A “carrot-palooza” conceived by Colin Ambrose took place last week at Estia’s Little Kitchen in Sag Harbor, where farmers and gardeners took their produce and chefs experimented with the outcome. Laura Donnelly
Colin Ambrose conceived of the event, a yearly root tasting, last summer
Lights! Carrots! Action! It was Colin’s Carrot-Palooza at Estia’s Little Kitchen last week, as splashy a media event as you can expect for a Wednesday . . . in November . . . for a vegetable. There were local rock star chefs and their Daucus carotas, served raw, steamed, and in various dishes. The carrots, that is.
Colin Ambrose conceived of the event, a yearly root tasting, last summer. He asked a number of chefs and their favorite farmers or gardeners to grow a control seed (Scarlet Nantes) and another of their choice. There were hybrids and open-pollinated types, many with names that sounded more like medical marijuana varieties: Purple Haze, Atomic Red, White Satin, and Bolero.
Colin modestly pointed out the difference between himself and the other growers. “I’m a gardener, these people are farmers. This is educational for me, how they do it, what I can learn from them. Farmers have to blow the socks off of people who go to the farmers markets and taste their carrots.”
As people nibbled the raw and steamed samples, each chef and farmer was asked about his or her 65-day growing odyssey. Marilee Foster of Foster Farm, who was paired with Jason Weiner of Almond, emphasized the importance of preparing the soil the year before growth, making sure it’s not too acidic. Scott Chaskey of Quail Hill Farm, partnered with Chris Polidoro, a private chef, pointed out that once seeds are set, germination takes a long time, and weeding, weeding, weeding is important. Giggles all around from those in the know, except the press people whose mouths were stuffed with free food and wine.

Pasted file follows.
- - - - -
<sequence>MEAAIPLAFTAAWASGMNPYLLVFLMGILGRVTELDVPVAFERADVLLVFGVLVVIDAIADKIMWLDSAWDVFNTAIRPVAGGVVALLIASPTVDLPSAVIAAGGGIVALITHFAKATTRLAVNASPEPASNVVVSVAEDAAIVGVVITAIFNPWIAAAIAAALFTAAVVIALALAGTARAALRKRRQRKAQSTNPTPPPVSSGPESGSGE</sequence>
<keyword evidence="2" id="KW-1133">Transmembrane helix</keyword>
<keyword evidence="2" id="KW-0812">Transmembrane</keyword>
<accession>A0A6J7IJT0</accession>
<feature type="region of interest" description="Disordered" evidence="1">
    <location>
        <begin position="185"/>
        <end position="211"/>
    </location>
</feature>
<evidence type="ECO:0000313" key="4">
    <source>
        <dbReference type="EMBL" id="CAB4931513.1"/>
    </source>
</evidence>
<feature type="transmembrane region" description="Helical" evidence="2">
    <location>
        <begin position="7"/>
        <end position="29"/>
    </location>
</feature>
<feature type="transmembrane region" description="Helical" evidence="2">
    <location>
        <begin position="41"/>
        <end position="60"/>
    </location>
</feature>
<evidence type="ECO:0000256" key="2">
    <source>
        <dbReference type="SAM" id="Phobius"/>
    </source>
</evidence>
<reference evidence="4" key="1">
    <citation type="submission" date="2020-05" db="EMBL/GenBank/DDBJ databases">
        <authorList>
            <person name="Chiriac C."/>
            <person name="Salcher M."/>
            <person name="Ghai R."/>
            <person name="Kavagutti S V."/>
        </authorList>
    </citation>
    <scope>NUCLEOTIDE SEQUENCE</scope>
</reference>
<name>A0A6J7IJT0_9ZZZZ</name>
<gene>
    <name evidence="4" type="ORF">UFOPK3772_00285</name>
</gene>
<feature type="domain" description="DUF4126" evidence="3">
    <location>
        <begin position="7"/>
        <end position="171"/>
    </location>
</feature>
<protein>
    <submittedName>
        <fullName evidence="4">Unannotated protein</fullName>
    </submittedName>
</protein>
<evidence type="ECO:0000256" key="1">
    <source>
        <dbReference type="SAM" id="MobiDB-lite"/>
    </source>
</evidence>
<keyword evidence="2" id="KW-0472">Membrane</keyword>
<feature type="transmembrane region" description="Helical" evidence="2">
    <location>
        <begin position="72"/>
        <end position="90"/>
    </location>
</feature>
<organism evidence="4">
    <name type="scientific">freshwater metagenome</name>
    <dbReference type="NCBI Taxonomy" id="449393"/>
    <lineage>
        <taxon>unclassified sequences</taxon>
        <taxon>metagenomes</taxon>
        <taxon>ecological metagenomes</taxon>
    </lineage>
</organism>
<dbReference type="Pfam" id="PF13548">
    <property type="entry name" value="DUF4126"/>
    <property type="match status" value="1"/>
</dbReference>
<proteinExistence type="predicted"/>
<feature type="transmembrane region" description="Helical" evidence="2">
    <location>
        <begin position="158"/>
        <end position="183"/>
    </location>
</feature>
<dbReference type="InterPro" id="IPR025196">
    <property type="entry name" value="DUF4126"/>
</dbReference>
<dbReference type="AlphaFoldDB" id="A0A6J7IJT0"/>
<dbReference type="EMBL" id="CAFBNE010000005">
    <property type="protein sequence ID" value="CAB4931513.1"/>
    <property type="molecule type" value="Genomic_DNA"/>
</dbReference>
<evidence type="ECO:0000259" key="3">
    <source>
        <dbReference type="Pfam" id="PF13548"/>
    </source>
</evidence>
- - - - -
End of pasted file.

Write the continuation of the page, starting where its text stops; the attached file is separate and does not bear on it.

Jeff Negron, who helps with the garden at Nick and Toni’s and Topping Rose House and has a number of private clients, said the sandy soil is good but needs plenty of nutrients. He also lamented the fact that carrots are slow growers and that his private clients expected carrots to be ready on time for all appropriate holidays. More giggles.
Dennis MacNeil, the chef at Provisions in Sag Harbor, said he had tried purple carrots in a chicken soup and they turned the soup purple. Cassandra Shupp, the pastry chef from Topping Rose House, said she uses carrots in a lot of desserts.
In their raw and lightly steamed state, the Atomic Reds had a somewhat strong flavor, the Purple Haze had a green taste, the White Satins were a bit soft and mild, the Dale’s fresh mix very vegetal. Yeah, I know those are vague descriptions.
And then, out came the dishes. From Topping Rose House there were some dainty and delicious carrot cake squares. From Bay Burger was a carrot panna cotta, light and silky. Todd Jacobs of Fresh Hamptons brought carrot fritters for dipping in a marvelous zesty mayo, yuzu, and jalapeno sauce. Bryan Futerman and Joe Realmuto of Nick and Toni’s provided beautiful and tasty harissa carrots. For sure one of the best was Colin’s Mr. McGregor’s Shepherd’s Pie, made with a layer of carrots between the mashed potatoes and (sniff, sniff, snuffle) Peter Rabbit stew filling. If there had been a Mrs. Tiggy Winkle pie I would have just about fainted then and there. Mr. Polidoro’s perfectly balanced carrot gyoza with a garlicky soy dipping sauce was my favorite.
We ate, we learned, we laughed, we jockeyed for position to take pictures. Stay tuned for next year’s event, where we again follow the seed to the plate at . . . BEETle Mania!